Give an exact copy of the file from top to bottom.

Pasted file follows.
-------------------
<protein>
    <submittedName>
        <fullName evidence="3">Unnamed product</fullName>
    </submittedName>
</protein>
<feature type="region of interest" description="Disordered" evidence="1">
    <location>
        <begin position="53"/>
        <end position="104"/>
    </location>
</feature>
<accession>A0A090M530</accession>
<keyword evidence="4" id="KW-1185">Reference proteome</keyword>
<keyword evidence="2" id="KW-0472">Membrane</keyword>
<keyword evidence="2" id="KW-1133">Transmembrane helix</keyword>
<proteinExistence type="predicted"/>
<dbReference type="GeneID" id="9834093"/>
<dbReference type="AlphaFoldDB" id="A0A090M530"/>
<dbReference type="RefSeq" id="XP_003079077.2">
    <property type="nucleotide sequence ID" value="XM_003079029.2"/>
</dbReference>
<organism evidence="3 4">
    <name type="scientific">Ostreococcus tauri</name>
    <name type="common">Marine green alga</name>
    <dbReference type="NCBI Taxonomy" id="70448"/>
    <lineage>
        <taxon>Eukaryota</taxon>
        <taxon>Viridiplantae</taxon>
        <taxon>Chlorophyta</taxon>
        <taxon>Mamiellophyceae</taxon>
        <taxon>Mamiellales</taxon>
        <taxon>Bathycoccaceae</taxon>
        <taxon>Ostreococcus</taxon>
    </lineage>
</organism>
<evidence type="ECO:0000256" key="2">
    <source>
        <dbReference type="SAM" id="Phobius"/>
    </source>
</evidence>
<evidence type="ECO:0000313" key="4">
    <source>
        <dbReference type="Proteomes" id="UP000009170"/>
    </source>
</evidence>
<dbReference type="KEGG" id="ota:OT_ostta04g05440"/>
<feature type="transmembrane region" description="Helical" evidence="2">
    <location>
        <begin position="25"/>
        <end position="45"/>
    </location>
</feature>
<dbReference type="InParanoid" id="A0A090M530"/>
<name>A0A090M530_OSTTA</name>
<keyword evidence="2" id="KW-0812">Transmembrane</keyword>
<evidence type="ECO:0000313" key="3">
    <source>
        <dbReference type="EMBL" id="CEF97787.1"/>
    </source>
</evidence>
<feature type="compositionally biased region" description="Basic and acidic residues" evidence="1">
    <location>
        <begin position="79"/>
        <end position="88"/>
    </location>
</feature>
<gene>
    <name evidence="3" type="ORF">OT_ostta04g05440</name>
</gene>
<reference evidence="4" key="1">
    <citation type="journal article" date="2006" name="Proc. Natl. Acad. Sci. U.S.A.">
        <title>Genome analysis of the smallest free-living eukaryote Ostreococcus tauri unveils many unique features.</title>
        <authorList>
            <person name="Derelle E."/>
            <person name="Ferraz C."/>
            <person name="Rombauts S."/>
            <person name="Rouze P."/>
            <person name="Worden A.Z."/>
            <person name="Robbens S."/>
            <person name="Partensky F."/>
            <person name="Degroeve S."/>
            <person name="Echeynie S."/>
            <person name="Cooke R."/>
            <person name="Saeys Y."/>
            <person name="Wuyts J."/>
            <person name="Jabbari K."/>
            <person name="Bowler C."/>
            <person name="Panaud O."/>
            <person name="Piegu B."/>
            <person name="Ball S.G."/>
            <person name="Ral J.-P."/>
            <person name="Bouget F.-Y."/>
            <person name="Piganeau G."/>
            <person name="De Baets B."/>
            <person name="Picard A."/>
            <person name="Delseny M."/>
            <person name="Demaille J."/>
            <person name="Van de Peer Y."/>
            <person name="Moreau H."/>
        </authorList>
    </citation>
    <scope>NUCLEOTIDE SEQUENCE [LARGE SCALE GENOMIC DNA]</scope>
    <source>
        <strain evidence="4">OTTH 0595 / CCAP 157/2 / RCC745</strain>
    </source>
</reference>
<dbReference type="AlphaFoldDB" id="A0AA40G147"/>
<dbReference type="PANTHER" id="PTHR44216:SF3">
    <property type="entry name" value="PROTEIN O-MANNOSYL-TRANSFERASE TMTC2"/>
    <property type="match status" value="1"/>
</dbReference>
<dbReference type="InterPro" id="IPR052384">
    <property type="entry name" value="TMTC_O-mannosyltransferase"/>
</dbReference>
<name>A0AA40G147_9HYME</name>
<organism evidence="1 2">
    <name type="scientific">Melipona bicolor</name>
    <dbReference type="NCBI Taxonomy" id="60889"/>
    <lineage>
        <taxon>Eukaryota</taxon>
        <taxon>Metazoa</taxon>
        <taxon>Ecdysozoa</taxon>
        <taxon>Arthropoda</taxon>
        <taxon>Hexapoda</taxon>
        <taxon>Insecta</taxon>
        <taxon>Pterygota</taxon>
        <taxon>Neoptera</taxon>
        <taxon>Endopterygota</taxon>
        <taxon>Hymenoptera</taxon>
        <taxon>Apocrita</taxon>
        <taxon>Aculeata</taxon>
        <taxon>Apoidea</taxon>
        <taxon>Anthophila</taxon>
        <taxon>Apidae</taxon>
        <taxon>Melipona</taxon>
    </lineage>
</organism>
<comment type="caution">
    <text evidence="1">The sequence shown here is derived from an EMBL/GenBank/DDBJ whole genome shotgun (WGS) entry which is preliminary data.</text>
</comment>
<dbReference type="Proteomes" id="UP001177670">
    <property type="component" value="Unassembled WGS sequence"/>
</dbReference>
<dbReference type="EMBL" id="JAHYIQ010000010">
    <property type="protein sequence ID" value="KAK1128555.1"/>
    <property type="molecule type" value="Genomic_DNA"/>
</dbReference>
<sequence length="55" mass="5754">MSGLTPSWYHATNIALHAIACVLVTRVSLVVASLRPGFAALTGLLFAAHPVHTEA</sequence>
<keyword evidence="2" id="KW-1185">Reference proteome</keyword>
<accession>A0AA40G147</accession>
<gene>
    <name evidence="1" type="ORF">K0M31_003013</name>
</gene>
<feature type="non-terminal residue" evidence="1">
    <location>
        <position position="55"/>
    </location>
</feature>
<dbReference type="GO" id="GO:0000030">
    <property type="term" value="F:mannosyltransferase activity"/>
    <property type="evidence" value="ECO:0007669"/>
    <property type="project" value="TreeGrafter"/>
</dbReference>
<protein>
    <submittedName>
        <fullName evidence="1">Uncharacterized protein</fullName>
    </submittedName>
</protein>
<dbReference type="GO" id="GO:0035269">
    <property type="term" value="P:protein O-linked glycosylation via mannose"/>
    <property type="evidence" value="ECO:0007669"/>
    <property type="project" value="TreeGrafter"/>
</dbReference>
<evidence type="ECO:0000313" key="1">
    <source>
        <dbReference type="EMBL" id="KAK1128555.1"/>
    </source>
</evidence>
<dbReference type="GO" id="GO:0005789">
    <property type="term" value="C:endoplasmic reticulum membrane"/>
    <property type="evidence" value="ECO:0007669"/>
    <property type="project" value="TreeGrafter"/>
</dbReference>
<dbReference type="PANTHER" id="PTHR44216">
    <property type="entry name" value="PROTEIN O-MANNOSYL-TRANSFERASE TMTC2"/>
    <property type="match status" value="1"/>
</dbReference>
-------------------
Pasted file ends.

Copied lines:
<protein>
    <submittedName>
        <fullName evidence="3">Unnamed product</fullName>
    </submittedName>
</protein>
<feature type="region of interest" description="Disordered" evidence="1">
    <location>
        <begin position="53"/>
        <end position="104"/>
    </location>
</feature>
<accession>A0A090M530</accession>
<keyword evidence="4" id="KW-1185">Reference proteome</keyword>
<keyword evidence="2" id="KW-0472">Membrane</keyword>
<keyword evidence="2" id="KW-1133">Transmembrane helix</keyword>
<proteinExistence type="predicted"/>
<dbReference type="GeneID" id="9834093"/>
<dbReference type="AlphaFoldDB" id="A0A090M530"/>
<dbReference type="RefSeq" id="XP_003079077.2">
    <property type="nucleotide sequence ID" value="XM_003079029.2"/>
</dbReference>
<organism evidence="3 4">
    <name type="scientific">Ostreococcus tauri</name>
    <name type="common">Marine green alga</name>
    <dbReference type="NCBI Taxonomy" id="70448"/>
    <lineage>
        <taxon>Eukaryota</taxon>
        <taxon>Viridiplantae</taxon>
        <taxon>Chlorophyta</taxon>
        <taxon>Mamiellophyceae</taxon>
        <taxon>Mamiellales</taxon>
        <taxon>Bathycoccaceae</taxon>
        <taxon>Ostreococcus</taxon>
    </lineage>
</organism>
<evidence type="ECO:0000256" key="2">
    <source>
        <dbReference type="SAM" id="Phobius"/>
    </source>
</evidence>
<evidence type="ECO:0000313" key="4">
    <source>
        <dbReference type="Proteomes" id="UP000009170"/>
    </source>
</evidence>
<dbReference type="KEGG" id="ota:OT_ostta04g05440"/>
<feature type="transmembrane region" description="Helical" evidence="2">
    <location>
        <begin position="25"/>
        <end position="45"/>
    </location>
</feature>
<dbReference type="InParanoid" id="A0A090M530"/>
<name>A0A090M530_OSTTA</name>
<keyword evidence="2" id="KW-0812">Transmembrane</keyword>
<evidence type="ECO:0000313" key="3">
    <source>
        <dbReference type="EMBL" id="CEF97787.1"/>
    </source>
</evidence>
<feature type="compositionally biased region" description="Basic and acidic residues" evidence="1">
    <location>
        <begin position="79"/>
        <end position="88"/>
    </location>
</feature>
<gene>
    <name evidence="3" type="ORF">OT_ostta04g05440</name>
</gene>
<reference evidence="4" key="1">
    <citation type="journal article" date="2006" name="Proc. Natl. Acad. Sci. U.S.A.">
        <title>Genome analysis of the smallest free-living eukaryote Ostreococcus tauri unveils many unique features.</title>
        <authorList>
            <person name="Derelle E."/>
            <person name="Ferraz C."/>
            <person name="Rombauts S."/>
            <person name="Rouze P."/>
            <person name="Worden A.Z."/>
            <person name="Robbens S."/>
            <person name="Partensky F."/>
            <person name="Degroeve S."/>
            <person name="Echeynie S."/>
            <person name="Cooke R."/>
            <person name="Saeys Y."/>
            <person name="Wuyts J."/>
            <person name="Jabbari K."/>
            <person name="Bowler C."/>
            <person name="Panaud O."/>
            <person name="Piegu B."/>
            <person name="Ball S.G."/>
            <person name="Ral J.-P."/>
            <person name="Bouget F.-Y."/>
            <person name="Piganeau G."/>
            <person name="De Baets B."/>
            <person name="Picard A."/>
            <person name="Delseny M."/>
            <person name="Demaille J."/>
            <person name="Van de Peer Y."/>
            <person name="Moreau H."/>
        </authorList>
    </citation>
    <scope>NUCLEOTIDE SEQUENCE [LARGE SCALE GENOMIC DNA]</scope>
    <source>
        <strain evidence="4">OTTH 0595 / CCAP 157/2 / RCC745</strain>
    </source>
</reference>
<dbReference type="AlphaFoldDB" id="A0AA40G147"/>
<dbReference type="PANTHER" id="PTHR44216:SF3">
    <property type="entry name" value="PROTEIN O-MANNOSYL-TRANSFERASE TMTC2"/>
    <property type="match status" value="1"/>
</dbReference>
<dbReference type="InterPro" id="IPR052384">
    <property type="entry name" value="TMTC_O-mannosyltransferase"/>
</dbReference>
<name>A0AA40G147_9HYME</name>
<organism evidence="1 2">
    <name type="scientific">Melipona bicolor</name>
    <dbReference type="NCBI Taxonomy" id="60889"/>
    <lineage>
        <taxon>Eukaryota</taxon>
        <taxon>Metazoa</taxon>
        <taxon>Ecdysozoa</taxon>
        <taxon>Arthropoda</taxon>
        <taxon>Hexapoda</taxon>
        <taxon>Insecta</taxon>
        <taxon>Pterygota</taxon>
        <taxon>Neoptera</taxon>
        <taxon>Endopterygota</taxon>
        <taxon>Hymenoptera</taxon>
        <taxon>Apocrita</taxon>
        <taxon>Aculeata</taxon>
        <taxon>Apoidea</taxon>
        <taxon>Anthophila</taxon>
        <taxon>Apidae</taxon>
        <taxon>Melipona</taxon>
    </lineage>
</organism>
<comment type="caution">
    <text evidence="1">The sequence shown here is derived from an EMBL/GenBank/DDBJ whole genome shotgun (WGS) entry which is preliminary data.</text>
</comment>
<dbReference type="Proteomes" id="UP001177670">
    <property type="component" value="Unassembled WGS sequence"/>
</dbReference>
<dbReference type="EMBL" id="JAHYIQ010000010">
    <property type="protein sequence ID" value="KAK1128555.1"/>
    <property type="molecule type" value="Genomic_DNA"/>
</dbReference>
<sequence length="55" mass="5754">MSGLTPSWYHATNIALHAIACVLVTRVSLVVASLRPGFAALTGLLFAAHPVHTEA</sequence>
<keyword evidence="2" id="KW-1185">Reference proteome</keyword>
<accession>A0AA40G147</accession>
<gene>
    <name evidence="1" type="ORF">K0M31_003013</name>
</gene>
<feature type="non-terminal residue" evidence="1">
    <location>
        <position position="55"/>
    </location>
</feature>
<dbReference type="GO" id="GO:0000030">
    <property type="term" value="F:mannosyltransferase activity"/>
    <property type="evidence" value="ECO:0007669"/>
    <property type="project" value="TreeGrafter"/>
</dbReference>
<protein>
    <submittedName>
        <fullName evidence="1">Uncharacterized protein</fullName>
    </submittedName>
</protein>
<dbReference type="GO" id="GO:0035269">
    <property type="term" value="P:protein O-linked glycosylation via mannose"/>
    <property type="evidence" value="ECO:0007669"/>
    <property type="project" value="TreeGrafter"/>
</dbReference>
<evidence type="ECO:0000313" key="1">
    <source>
        <dbReference type="EMBL" id="KAK1128555.1"/>
    </source>
</evidence>
<dbReference type="GO" id="GO:0005789">
    <property type="term" value="C:endoplasmic reticulum membrane"/>
    <property type="evidence" value="ECO:0007669"/>
    <property type="project" value="TreeGrafter"/>
</dbReference>
<dbReference type="PANTHER" id="PTHR44216">
    <property type="entry name" value="PROTEIN O-MANNOSYL-TRANSFERASE TMTC2"/>
    <property type="match status" value="1"/>
</dbReference>